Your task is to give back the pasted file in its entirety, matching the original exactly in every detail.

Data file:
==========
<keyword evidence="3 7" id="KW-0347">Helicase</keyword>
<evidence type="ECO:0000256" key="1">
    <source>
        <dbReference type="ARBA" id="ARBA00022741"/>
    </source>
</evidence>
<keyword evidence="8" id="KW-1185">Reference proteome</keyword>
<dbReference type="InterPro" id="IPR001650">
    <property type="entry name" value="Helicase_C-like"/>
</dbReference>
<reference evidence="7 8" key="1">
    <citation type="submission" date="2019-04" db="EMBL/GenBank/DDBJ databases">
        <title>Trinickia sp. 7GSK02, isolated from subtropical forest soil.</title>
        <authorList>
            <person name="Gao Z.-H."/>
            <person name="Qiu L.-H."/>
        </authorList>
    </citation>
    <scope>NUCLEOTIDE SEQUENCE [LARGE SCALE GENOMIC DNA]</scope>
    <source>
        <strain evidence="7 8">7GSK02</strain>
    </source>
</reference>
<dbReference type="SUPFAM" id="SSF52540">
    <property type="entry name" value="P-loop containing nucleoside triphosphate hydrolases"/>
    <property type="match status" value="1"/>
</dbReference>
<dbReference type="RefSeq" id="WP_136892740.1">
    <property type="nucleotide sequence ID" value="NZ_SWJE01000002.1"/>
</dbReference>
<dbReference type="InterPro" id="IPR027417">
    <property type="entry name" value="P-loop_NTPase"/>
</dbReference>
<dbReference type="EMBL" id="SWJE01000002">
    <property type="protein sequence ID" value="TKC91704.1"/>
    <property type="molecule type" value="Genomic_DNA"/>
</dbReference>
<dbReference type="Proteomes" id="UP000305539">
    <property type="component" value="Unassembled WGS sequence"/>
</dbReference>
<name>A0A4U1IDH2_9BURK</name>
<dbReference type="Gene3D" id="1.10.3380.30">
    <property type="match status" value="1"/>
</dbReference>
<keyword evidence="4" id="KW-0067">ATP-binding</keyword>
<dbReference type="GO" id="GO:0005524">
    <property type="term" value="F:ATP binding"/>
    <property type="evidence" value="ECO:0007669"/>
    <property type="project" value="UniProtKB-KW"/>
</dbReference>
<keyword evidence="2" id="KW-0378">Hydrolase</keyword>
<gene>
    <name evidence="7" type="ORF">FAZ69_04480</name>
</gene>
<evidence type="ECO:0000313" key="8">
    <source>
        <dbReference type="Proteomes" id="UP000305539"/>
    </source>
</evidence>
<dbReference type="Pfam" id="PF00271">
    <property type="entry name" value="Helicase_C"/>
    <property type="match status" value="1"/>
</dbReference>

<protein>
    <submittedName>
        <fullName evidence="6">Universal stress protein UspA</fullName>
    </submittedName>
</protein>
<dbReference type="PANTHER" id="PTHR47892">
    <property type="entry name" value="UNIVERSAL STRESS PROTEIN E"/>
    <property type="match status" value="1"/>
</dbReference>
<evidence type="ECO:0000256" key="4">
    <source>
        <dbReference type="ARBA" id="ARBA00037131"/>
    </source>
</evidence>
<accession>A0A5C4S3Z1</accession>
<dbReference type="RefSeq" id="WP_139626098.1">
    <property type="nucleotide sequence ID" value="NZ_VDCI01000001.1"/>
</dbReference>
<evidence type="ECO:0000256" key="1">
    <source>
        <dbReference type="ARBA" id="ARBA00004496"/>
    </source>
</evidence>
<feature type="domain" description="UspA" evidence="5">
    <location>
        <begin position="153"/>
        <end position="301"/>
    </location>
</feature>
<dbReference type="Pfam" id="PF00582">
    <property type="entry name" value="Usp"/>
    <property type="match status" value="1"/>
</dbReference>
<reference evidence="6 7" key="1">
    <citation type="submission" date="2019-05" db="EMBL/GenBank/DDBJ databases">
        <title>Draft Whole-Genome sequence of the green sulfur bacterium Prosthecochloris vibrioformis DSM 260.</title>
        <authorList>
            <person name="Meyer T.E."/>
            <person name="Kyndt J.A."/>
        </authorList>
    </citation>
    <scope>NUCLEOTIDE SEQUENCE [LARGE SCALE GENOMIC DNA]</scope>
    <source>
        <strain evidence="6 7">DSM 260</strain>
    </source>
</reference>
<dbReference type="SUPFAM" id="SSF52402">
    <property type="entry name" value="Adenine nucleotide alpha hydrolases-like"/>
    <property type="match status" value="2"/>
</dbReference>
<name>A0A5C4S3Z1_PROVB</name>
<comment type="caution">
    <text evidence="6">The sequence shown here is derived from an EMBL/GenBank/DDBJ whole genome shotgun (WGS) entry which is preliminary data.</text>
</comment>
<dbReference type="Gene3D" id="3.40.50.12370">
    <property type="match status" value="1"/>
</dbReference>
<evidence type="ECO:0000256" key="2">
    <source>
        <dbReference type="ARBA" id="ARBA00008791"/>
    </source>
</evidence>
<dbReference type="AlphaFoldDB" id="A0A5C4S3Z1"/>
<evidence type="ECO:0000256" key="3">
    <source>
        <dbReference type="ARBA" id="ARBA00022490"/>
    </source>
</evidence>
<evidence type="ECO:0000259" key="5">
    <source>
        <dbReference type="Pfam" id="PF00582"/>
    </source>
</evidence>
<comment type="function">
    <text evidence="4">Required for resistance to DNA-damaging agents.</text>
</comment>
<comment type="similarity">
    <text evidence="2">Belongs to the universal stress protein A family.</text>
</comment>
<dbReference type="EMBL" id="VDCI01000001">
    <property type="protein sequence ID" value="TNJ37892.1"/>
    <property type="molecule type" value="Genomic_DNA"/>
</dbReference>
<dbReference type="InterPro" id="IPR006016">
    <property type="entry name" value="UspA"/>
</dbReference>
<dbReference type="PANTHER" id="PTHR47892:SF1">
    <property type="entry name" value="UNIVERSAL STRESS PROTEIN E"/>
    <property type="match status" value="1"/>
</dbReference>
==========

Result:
<keyword evidence="3 7" id="KW-0347">Helicase</keyword>
<evidence type="ECO:0000256" key="1">
    <source>
        <dbReference type="ARBA" id="ARBA00022741"/>
    </source>
</evidence>
<keyword evidence="8" id="KW-1185">Reference proteome</keyword>
<dbReference type="InterPro" id="IPR001650">
    <property type="entry name" value="Helicase_C-like"/>
</dbReference>
<reference evidence="7 8" key="1">
    <citation type="submission" date="2019-04" db="EMBL/GenBank/DDBJ databases">
        <title>Trinickia sp. 7GSK02, isolated from subtropical forest soil.</title>
        <authorList>
            <person name="Gao Z.-H."/>
            <person name="Qiu L.-H."/>
        </authorList>
    </citation>
    <scope>NUCLEOTIDE SEQUENCE [LARGE SCALE GENOMIC DNA]</scope>
    <source>
        <strain evidence="7 8">7GSK02</strain>
    </source>
</reference>
<dbReference type="SUPFAM" id="SSF52540">
    <property type="entry name" value="P-loop containing nucleoside triphosphate hydrolases"/>
    <property type="match status" value="1"/>
</dbReference>
<dbReference type="RefSeq" id="WP_136892740.1">
    <property type="nucleotide sequence ID" value="NZ_SWJE01000002.1"/>
</dbReference>
<dbReference type="InterPro" id="IPR027417">
    <property type="entry name" value="P-loop_NTPase"/>
</dbReference>
<dbReference type="EMBL" id="SWJE01000002">
    <property type="protein sequence ID" value="TKC91704.1"/>
    <property type="molecule type" value="Genomic_DNA"/>
</dbReference>
<dbReference type="Proteomes" id="UP000305539">
    <property type="component" value="Unassembled WGS sequence"/>
</dbReference>
<name>A0A4U1IDH2_9BURK</name>
<dbReference type="Gene3D" id="1.10.3380.30">
    <property type="match status" value="1"/>
</dbReference>
<keyword evidence="4" id="KW-0067">ATP-binding</keyword>
<dbReference type="GO" id="GO:0005524">
    <property type="term" value="F:ATP binding"/>
    <property type="evidence" value="ECO:0007669"/>
    <property type="project" value="UniProtKB-KW"/>
</dbReference>
<keyword evidence="2" id="KW-0378">Hydrolase</keyword>
<gene>
    <name evidence="7" type="ORF">FAZ69_04480</name>
</gene>
<evidence type="ECO:0000313" key="8">
    <source>
        <dbReference type="Proteomes" id="UP000305539"/>
    </source>
</evidence>
<dbReference type="Pfam" id="PF00271">
    <property type="entry name" value="Helicase_C"/>
    <property type="match status" value="1"/>
</dbReference>

<protein>
    <submittedName>
        <fullName evidence="6">Universal stress protein UspA</fullName>
    </submittedName>
</protein>
<dbReference type="PANTHER" id="PTHR47892">
    <property type="entry name" value="UNIVERSAL STRESS PROTEIN E"/>
    <property type="match status" value="1"/>
</dbReference>
<evidence type="ECO:0000256" key="4">
    <source>
        <dbReference type="ARBA" id="ARBA00037131"/>
    </source>
</evidence>
<accession>A0A5C4S3Z1</accession>
<dbReference type="RefSeq" id="WP_139626098.1">
    <property type="nucleotide sequence ID" value="NZ_VDCI01000001.1"/>
</dbReference>
<evidence type="ECO:0000256" key="1">
    <source>
        <dbReference type="ARBA" id="ARBA00004496"/>
    </source>
</evidence>
<feature type="domain" description="UspA" evidence="5">
    <location>
        <begin position="153"/>
        <end position="301"/>
    </location>
</feature>
<dbReference type="Pfam" id="PF00582">
    <property type="entry name" value="Usp"/>
    <property type="match status" value="1"/>
</dbReference>
<reference evidence="6 7" key="1">
    <citation type="submission" date="2019-05" db="EMBL/GenBank/DDBJ databases">
        <title>Draft Whole-Genome sequence of the green sulfur bacterium Prosthecochloris vibrioformis DSM 260.</title>
        <authorList>
            <person name="Meyer T.E."/>
            <person name="Kyndt J.A."/>
        </authorList>
    </citation>
    <scope>NUCLEOTIDE SEQUENCE [LARGE SCALE GENOMIC DNA]</scope>
    <source>
        <strain evidence="6 7">DSM 260</strain>
    </source>
</reference>
<dbReference type="SUPFAM" id="SSF52402">
    <property type="entry name" value="Adenine nucleotide alpha hydrolases-like"/>
    <property type="match status" value="2"/>
</dbReference>
<name>A0A5C4S3Z1_PROVB</name>
<comment type="caution">
    <text evidence="6">The sequence shown here is derived from an EMBL/GenBank/DDBJ whole genome shotgun (WGS) entry which is preliminary data.</text>
</comment>
<dbReference type="Gene3D" id="3.40.50.12370">
    <property type="match status" value="1"/>
</dbReference>
<evidence type="ECO:0000256" key="2">
    <source>
        <dbReference type="ARBA" id="ARBA00008791"/>
    </source>
</evidence>
<dbReference type="AlphaFoldDB" id="A0A5C4S3Z1"/>
<evidence type="ECO:0000256" key="3">
    <source>
        <dbReference type="ARBA" id="ARBA00022490"/>
    </source>
</evidence>
<evidence type="ECO:0000259" key="5">
    <source>
        <dbReference type="Pfam" id="PF00582"/>
    </source>
</evidence>
<comment type="function">
    <text evidence="4">Required for resistance to DNA-damaging agents.</text>
</comment>
<comment type="similarity">
    <text evidence="2">Belongs to the universal stress protein A family.</text>
</comment>
<dbReference type="EMBL" id="VDCI01000001">
    <property type="protein sequence ID" value="TNJ37892.1"/>
    <property type="molecule type" value="Genomic_DNA"/>
</dbReference>
<dbReference type="InterPro" id="IPR006016">
    <property type="entry name" value="UspA"/>
</dbReference>
<dbReference type="PANTHER" id="PTHR47892:SF1">
    <property type="entry name" value="UNIVERSAL STRESS PROTEIN E"/>
    <property type="match status" value="1"/>
</dbReference>